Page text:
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Guests of the Nation Summary & Study Guide

This Study Guide consists of chapter summaries, quotes, character analysis, themes, and more - everything you need to sharpen your knowledge of Guests of the Nation.
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Guests of the Nation Summary & Study Guide Description

Guests of the Nation Summary & Study Guide includes comprehensive information and analysis to help you understand the book. This study guide contains the following sections:

This detailed literature summary also contains Topics for Discussion and a Free Quiz on Guests of the Nation by Frank O'Connor.

Most of the stories contained within focus on the experiences of the young rebels involved in the movement against England and the consequences of their resistance, but some of the stories also focus on women or children of the era.

Many of the stories are satirical or farcical in nature, reflecting the absurd situations that many people alive at the time faced on a regular basis. Several of the Irish dissidents are either friends with English soldiers or not directly interested in the resistance as a matter of principal. Of the female characters portrayed, several are nuns and many of the characters who have grown too old to fight nonetheless encourage Ireland’s youth to continue to rebel, heedless of the death and destruction they are responsible for.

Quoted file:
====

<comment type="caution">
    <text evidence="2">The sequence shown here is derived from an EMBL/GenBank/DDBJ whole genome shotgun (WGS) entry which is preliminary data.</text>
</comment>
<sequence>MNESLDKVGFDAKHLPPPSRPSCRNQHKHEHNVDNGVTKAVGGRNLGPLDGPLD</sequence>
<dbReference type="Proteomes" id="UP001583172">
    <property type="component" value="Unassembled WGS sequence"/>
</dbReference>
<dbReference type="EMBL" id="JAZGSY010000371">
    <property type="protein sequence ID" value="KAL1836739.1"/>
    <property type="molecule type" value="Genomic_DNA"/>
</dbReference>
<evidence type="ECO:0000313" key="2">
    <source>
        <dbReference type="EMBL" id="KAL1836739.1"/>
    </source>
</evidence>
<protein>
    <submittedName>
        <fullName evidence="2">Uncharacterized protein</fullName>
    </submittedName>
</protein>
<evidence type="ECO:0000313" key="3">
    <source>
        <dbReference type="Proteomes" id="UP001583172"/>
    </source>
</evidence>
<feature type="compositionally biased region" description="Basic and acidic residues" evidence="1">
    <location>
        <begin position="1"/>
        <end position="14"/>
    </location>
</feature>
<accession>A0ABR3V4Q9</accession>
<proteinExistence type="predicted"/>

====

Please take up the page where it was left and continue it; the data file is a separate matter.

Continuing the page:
Few of the characters within families get along very well at all. Husbands and wives constantly argue. Friends routinely suspect each other of defecting to the other side or some other form of treachery, and at least one person in any given story is afflicted with alcoholism, which regularly assumes great importance in the story as it greatly influences the decisions made by the characters involved. In this respect, O’Connor takes a critical look at Irish society rather than a blindly patriotic one, and even goes so far as to mock many societal problems that were highly common in his time, particularly the family strife that many inhabitants of Ireland suffered at the turn of the twentieth century and the ineptitude with which Ireland attempted to regain its independence.

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